Turkey will turn your preconceptions of how Muslim countries perceive America upside-down.
It's a country whose Islamic political forces are currently aligning themselves more closely with the United States while the staunch secularists turn away. Members of the ruling IslamicJustice and Development Party (AKP) openly praise the U.S. for allowing free public expression of religion. And they make economic liberalization, entry into the European Union, and improved human rights central parts of their platform.
But the secularist old guard, especially within the military, is suspicious of these Islamic parties. They berate the U.S. for tolerating what they see as the gradual Islamization of Turkey. Retired General Edip Baser says that if a more religious Turkey is "part of Bush's 'Greater Middle East Project' to create Islamic democracies across the region," he wants none of it.Read More
Istanbul - Retired four-star Turkish General Edip Baserleft his joint post as Special Envoy for Counterterrorism in May 2007, frustrated with America for professional reasons: he says the United States "tied Turkey's hands," leaving it more exposed to PKK terrorism. But now this frustration has turned personal.
His twenty-six-year-old son, Sukru, is about to enter Turkey's mandatory fifteen months of military service. Sukru wants to join Turkey's Special Forces in the southeast to help them fight the outlawed Kurdish Workers' Party (PKK).Read More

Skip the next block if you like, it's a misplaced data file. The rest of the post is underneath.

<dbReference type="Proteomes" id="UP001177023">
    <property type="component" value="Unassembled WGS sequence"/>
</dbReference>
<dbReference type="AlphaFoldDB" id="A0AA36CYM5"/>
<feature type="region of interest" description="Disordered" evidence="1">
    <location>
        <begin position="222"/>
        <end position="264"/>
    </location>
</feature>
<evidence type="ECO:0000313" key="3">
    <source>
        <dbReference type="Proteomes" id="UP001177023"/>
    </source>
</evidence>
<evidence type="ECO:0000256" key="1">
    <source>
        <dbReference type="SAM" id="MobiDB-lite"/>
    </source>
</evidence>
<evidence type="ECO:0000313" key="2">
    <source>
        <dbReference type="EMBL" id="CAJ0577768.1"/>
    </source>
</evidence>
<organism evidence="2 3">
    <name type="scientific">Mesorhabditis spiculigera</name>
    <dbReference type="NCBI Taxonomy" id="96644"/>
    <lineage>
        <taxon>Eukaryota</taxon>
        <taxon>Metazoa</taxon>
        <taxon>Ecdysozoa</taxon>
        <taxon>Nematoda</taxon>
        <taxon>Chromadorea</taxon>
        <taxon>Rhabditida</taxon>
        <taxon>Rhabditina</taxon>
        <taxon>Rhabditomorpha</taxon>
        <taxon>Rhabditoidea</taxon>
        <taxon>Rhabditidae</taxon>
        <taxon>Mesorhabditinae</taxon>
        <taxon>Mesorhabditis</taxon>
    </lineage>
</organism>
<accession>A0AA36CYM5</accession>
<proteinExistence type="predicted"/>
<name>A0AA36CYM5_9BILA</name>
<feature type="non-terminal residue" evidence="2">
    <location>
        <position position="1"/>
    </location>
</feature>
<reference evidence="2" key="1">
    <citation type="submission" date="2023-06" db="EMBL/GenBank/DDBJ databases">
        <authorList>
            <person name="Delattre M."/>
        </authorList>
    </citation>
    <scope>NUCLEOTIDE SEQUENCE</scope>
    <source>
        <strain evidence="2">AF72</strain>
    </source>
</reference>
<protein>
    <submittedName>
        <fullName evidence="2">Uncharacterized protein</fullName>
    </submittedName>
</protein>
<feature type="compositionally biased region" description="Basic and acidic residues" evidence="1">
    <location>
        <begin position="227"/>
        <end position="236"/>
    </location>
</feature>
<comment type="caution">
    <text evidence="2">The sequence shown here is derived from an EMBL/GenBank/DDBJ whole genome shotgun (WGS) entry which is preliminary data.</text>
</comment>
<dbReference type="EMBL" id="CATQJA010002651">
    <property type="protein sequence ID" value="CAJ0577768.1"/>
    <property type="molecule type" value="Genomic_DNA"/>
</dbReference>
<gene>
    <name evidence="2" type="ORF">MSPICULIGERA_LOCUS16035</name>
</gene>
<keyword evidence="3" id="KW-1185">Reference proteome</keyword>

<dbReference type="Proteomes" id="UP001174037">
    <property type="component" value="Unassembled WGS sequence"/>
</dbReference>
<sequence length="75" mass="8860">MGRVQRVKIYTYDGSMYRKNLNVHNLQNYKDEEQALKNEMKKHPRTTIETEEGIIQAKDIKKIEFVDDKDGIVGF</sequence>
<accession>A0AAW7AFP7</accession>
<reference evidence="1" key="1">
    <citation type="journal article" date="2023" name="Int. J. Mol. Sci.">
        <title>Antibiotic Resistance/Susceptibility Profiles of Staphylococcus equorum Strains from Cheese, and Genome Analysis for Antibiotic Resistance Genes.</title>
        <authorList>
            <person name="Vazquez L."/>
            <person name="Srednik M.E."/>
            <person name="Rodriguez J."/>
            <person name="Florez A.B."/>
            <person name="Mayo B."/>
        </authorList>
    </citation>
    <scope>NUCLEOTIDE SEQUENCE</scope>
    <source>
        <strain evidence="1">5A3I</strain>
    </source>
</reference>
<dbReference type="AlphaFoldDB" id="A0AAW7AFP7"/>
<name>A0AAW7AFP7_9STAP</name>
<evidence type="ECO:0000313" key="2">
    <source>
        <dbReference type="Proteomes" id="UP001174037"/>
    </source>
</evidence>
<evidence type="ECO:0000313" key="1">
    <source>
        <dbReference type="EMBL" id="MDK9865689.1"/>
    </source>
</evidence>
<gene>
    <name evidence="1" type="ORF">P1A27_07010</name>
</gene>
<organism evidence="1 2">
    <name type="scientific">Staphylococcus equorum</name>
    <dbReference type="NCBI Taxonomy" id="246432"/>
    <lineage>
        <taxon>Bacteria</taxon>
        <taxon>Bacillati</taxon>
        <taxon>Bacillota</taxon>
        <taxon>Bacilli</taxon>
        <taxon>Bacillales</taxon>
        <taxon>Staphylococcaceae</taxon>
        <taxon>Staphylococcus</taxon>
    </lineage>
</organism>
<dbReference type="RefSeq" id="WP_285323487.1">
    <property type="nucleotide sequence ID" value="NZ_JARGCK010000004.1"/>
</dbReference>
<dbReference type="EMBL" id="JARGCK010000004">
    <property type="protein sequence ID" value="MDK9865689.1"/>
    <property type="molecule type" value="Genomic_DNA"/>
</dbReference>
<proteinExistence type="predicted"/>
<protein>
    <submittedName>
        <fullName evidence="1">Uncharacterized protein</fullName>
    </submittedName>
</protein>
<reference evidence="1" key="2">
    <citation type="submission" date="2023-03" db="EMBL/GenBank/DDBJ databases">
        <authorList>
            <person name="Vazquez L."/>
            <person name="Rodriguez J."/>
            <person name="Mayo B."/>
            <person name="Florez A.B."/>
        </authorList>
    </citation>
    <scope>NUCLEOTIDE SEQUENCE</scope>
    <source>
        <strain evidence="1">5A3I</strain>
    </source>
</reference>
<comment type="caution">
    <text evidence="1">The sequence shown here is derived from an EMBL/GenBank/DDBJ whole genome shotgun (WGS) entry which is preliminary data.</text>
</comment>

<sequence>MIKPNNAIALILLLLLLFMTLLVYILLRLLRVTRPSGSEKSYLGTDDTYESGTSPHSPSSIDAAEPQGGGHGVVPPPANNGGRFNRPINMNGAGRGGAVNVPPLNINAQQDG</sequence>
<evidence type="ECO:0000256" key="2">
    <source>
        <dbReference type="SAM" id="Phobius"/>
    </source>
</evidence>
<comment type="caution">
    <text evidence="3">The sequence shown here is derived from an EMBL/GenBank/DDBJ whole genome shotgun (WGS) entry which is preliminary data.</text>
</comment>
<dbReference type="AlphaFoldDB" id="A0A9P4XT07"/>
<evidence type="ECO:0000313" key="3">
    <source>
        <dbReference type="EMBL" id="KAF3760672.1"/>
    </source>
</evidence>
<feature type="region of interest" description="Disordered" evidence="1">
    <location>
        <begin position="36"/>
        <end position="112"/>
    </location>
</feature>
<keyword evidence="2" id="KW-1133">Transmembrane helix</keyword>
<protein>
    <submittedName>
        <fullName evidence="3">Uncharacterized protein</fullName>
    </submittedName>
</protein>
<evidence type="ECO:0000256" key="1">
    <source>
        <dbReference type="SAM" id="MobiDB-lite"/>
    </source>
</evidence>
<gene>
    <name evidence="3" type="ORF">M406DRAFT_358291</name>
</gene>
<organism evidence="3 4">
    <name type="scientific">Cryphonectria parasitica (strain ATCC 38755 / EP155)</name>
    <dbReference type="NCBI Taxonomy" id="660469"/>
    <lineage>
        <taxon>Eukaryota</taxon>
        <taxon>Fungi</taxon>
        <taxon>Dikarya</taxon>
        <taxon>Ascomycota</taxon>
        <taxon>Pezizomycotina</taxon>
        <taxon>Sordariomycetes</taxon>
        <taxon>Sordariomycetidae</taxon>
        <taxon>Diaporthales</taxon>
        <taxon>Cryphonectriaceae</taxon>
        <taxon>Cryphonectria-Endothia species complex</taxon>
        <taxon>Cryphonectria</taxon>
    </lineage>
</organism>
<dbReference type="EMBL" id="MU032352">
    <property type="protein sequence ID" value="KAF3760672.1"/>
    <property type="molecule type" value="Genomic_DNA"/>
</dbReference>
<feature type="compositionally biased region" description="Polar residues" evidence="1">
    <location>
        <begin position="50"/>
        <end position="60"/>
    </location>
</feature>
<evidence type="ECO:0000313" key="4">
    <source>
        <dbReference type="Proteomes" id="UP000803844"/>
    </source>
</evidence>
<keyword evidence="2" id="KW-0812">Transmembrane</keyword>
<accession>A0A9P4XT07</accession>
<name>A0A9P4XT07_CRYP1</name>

Istanbul – In 2002, on the sand of muscle men and taut bikinis, Leo T. unfolded his sajjada on Santa Monica Beach and prayed to Mecca. A drunken homeless man rasped, “‘There is no God, man!’” and waddled away.
Leo, as his American friends call him, just laughed: “At least he knew I was praying and not throwing up . . . America is tolerant of showing your religion in public; in Turkey people would say I was trying to spread Shari'ah if I prayed outside.”
Leo, who grew up here in Istanbul, went to America in early 2001 to figure out his future; he found religion.
Its messengers were followers of the controversial Gulen Movement in Turkey, which claims to “blend Islam with modernity” while resisting secular states’ restrictions on religious expression. Opponents, especially secular Turks within the military, have accused the Gulen Movement of being a cult-like organization secretly plotting to establish an Islamic state by placing its followers within the civil service, police and educational system of Turkey.Read More
Istanbul – “To learn another language, you have to press your tongue against a girl's tongue," Ahmet D. tells me shyly. He's a twenty-four-year-old Kurdish student at Bosphorus University who says what Turkey needs is dialogue, humanism, and a little love. He came to this conclusion through academics, American literature, and four formative months serving pancakes on the Eastern Shore.
Ahmet looks out over the channel below. Ships inch by. Beyond them, layered red roofs and minarets undulate on the Asian side of Istanbul. And next to him, punks, bohemian-sheeks, modest Anatolians, fashionistas, and bedraggled test-takers gossip together. Ahmet stares past it all.Read More